Guest Column

They hate us. They really, really hate us.

It’s sobering to read the “Gallup Poll of the Islamic World.” Not only do significant numbers think America itself conducted the 9/11 attacks, but large majorities also believe their societies are negatively impacted by Western values. We may believe in our way of life, but we’re not making the case for it.

Clearly, the only realistic response to a practicing terrorist is a visit from Special Forces. But any long-term strategy must reduce misunderstandings that breed or sponsor future terrorists.

Granted, this is not Hollywood’s responsibility. In the marketplace economy, the American entertainment product which does get sold overseas is, frankly, selected for commercial reasons and not for public diplomacy.

Still, the idea that 16 months after 9/11, our powerful communications and entertainment industries aren’t playing a significant role in this national challenge, is a tragic missed opportunity.

Last fall, Hollywood and Washington sat down together for some highly publicized meetings. Politics and fears of an unholy propaganda alliance don’t make for bold visions. Since then, panels talked, DVDs got to battleships, celebrities entertained troops, soldiers paid reduced rates at home, and the “Wizard of Oz” was even shown at a Kabul orphanage.

Guess what? They still hate us.

With the exception of a few PSAs, we have not truly gotten in the game of building bridges of cross-cultural understanding.

Meanwhile, the only organization truly tasked with this job, the Voice of America, remains a government mouthpiece which some of its own employees think makes outdated, unwatchable television.

Even the proposed Middle East Television Network, an idea that’s gotten a modest buzz as a competitor to the news monopoly of Al-Jazeera, will target only a few of the 60 countries currently thought to support Al-Qaeda, or even other trouble spots like North Korea. In any case, it will be more U.S. government produced news, only in Arabic, probably located in Dubai.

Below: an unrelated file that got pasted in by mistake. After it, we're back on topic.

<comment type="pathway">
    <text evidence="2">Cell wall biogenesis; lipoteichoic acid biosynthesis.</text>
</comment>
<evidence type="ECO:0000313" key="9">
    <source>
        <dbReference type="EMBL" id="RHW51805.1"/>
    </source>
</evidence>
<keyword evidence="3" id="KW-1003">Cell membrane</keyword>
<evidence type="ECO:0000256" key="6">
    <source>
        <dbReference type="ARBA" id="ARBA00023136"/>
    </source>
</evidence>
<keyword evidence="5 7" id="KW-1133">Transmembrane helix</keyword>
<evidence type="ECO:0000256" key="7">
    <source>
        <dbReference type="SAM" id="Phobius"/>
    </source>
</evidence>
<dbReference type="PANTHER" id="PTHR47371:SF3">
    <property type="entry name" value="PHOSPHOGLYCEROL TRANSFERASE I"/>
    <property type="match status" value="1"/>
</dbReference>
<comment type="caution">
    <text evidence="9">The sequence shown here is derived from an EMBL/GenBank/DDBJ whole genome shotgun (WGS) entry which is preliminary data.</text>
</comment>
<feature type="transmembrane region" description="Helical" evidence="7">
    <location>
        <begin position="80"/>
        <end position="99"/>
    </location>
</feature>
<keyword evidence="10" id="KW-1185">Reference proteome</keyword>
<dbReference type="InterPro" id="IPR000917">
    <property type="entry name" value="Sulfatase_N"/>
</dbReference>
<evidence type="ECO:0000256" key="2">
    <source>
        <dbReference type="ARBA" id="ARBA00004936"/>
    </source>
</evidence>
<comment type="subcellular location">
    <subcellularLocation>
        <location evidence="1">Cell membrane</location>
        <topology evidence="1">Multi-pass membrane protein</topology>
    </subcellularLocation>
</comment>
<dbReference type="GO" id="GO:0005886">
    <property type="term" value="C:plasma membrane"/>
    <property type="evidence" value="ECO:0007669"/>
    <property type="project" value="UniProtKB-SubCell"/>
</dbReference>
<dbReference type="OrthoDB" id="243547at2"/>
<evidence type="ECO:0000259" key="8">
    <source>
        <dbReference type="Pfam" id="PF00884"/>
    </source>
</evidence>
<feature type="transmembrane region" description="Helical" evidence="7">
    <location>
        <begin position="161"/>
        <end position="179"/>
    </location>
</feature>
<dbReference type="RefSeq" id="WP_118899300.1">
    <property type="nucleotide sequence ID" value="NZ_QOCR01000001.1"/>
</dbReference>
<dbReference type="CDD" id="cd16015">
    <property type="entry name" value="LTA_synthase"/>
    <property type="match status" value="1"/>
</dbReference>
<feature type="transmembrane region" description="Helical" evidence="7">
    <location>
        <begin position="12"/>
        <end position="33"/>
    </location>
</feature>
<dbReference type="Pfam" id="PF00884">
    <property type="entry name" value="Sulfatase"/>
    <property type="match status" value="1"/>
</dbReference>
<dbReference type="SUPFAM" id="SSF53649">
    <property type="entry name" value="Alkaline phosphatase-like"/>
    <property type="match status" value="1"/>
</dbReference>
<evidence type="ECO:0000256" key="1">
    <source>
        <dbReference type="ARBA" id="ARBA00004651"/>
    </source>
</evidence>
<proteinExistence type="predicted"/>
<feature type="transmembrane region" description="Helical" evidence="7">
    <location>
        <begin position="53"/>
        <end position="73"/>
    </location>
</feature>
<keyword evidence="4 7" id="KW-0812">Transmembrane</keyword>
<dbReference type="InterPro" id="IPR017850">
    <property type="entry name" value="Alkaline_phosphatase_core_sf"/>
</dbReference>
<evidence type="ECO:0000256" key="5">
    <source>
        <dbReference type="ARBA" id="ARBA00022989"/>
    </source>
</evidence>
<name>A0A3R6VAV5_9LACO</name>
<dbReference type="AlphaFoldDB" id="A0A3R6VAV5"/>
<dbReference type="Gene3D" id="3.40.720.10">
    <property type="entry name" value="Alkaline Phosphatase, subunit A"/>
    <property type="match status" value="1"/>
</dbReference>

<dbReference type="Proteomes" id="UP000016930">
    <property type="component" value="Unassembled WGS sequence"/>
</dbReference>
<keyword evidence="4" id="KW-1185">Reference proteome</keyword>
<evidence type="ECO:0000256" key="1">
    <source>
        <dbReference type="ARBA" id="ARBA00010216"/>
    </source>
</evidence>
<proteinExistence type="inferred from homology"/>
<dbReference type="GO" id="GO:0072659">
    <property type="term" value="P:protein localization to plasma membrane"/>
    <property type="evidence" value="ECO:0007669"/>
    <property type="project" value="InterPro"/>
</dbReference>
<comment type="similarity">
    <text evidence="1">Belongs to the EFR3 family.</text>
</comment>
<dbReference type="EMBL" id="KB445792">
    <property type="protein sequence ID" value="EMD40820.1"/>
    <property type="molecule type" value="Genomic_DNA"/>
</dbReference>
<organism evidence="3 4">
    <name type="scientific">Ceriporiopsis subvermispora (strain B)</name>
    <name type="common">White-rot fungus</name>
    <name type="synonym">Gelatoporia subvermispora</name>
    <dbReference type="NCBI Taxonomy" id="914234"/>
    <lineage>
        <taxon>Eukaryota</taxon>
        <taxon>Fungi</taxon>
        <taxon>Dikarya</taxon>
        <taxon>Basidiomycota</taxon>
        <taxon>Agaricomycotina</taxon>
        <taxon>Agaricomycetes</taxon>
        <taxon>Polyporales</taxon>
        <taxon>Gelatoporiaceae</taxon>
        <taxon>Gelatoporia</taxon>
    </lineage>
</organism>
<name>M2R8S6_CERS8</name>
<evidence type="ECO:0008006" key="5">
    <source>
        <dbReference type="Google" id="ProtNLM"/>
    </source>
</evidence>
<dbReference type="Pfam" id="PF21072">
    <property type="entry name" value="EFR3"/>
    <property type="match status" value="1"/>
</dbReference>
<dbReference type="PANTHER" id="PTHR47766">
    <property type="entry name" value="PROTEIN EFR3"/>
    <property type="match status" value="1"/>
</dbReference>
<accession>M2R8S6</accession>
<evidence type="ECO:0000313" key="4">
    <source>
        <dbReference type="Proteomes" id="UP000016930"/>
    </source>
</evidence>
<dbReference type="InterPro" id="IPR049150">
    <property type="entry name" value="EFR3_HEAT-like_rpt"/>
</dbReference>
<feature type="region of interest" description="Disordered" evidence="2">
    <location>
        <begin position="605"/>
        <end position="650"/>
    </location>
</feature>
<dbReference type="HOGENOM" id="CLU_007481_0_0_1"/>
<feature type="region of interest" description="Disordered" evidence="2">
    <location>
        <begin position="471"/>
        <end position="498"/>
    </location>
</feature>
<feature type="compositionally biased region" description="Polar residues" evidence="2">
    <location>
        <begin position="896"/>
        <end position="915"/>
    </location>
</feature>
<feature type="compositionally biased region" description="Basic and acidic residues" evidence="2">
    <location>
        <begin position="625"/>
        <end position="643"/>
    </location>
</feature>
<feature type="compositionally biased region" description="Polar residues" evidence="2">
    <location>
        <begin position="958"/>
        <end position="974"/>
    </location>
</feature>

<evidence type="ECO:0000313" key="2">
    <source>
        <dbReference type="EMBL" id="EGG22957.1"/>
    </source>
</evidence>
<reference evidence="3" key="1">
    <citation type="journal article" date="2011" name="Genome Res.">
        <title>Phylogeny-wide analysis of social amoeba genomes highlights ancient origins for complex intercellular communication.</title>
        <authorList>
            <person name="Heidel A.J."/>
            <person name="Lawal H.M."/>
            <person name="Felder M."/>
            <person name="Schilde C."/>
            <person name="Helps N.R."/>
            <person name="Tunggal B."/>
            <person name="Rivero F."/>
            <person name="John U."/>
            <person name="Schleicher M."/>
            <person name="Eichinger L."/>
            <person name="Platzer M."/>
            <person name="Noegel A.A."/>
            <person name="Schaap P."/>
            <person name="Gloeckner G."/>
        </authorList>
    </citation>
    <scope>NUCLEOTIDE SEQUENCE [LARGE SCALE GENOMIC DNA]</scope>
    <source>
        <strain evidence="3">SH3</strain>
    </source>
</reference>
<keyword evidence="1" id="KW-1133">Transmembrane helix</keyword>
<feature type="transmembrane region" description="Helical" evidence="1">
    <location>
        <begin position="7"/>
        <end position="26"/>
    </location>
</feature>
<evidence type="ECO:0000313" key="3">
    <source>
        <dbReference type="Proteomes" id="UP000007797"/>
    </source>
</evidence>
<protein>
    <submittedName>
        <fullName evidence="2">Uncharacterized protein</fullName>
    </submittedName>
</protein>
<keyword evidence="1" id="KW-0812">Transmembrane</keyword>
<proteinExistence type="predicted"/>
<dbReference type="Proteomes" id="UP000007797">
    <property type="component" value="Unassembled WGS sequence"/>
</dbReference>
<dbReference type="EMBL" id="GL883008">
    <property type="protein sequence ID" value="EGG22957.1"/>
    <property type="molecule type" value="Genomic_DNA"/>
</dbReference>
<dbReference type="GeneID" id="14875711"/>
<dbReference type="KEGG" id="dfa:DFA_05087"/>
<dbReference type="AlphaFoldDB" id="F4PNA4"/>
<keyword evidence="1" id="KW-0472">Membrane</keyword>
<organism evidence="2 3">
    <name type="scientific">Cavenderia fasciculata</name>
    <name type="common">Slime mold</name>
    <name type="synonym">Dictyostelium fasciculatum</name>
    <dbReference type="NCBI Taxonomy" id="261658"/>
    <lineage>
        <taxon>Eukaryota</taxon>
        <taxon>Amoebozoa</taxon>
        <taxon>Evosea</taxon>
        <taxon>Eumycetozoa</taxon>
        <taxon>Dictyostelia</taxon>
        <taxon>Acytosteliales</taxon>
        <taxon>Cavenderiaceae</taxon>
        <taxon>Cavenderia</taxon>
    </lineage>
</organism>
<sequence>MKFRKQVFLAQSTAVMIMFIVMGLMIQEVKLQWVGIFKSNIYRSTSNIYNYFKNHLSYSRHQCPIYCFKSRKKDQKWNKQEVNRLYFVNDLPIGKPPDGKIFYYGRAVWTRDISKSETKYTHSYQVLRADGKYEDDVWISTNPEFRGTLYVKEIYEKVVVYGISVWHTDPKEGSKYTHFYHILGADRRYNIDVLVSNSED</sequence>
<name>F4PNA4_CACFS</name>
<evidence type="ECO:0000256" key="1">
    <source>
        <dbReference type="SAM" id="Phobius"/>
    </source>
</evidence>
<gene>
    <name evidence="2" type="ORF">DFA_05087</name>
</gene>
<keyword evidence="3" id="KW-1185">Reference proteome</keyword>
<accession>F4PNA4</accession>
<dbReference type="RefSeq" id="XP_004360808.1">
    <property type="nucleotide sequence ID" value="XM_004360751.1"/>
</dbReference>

America should both re-energize VOA and build the Middle East Television Network. It can’t hurt. But we should do more. And we should start now.

Globally, America needs to brand herself with at least the same effort as Coca-Cola. Britain has the BBC. Our side needs something equally respected. Maybe we should point Washington in the right direction and create a win/win. So, here’s the pitch:

The Freedom Channel

High Concept: America’s story, told 24-7, around the globe, by the U.S. news and entertainment industry, free of government interference, from now on . . .

Imagine a satellite delivered All-Star channel of the best and most informative existing programming available from broadcasting, pay, cable and film. Its mission statement advocates the powerful American-held values of liberty, religious freedom, tolerance, diversity, democracy, human rights and free speech.

Although probably funded by the government or a non-profit organization or both, the strings stop there. An advisory board, drawn from across American society, will choose from the important work already being done in television and film and license programs selected from them. It would be transparently presented so viewers could see who produced each program. From documentaries and specials to series to movies — current and in libraries — and appropriate originals — let’s put the best of America out there, not just the best-selling.

This will not ask us to compete against ourselves but to expand our options. The Freedom Channel means a second use for our product, helping our bottom line, keeping our people working. It also showcases product.

Not every episode of every series, for example, would support the mission statement. Yet if several are licensed, their exposure in foreign countries could stimulate demand through other delivery systems. Finally, The Freedom Channel would not compete in North America.

Let celebrities, average Americans, policy-makers and others introduce each episode or film in a way which promotes positive values of friendship and understanding. Put our content in context. Translate it into all six of the United Nations languages, whenever possible.

Imagine the symbolic power in a news block showcasing journalism from ABC, NBC, CBS, FOX, PBS and CNN together. It would demonstrate freedom of speech, and also confidence in airing multiple views.

Whatever form it takes, the important thing is to get started. Like other channels, we’ll use our skills to refine The Freedom Channel through market research and continual evaluation.

Let’s invite Washington back to robustly debate this idea, or others, that will lessen tensions and help the economy. Take the boogeyman of propaganda off the table. Put before us bold action, common cause, and self-help. We won’t sway the extremists, but we could reach moderates and the next generations of haters.

The Freedom Channel. Doing nothing was never a good option. It’s time to make some new friends.

Bryce Zabel is currently writing pilots for both CBS and DreamWorks, as well as a series bible for HBO. A former CNN correspondent, he is also chairman of the Academy of Television Arts & Sciences.

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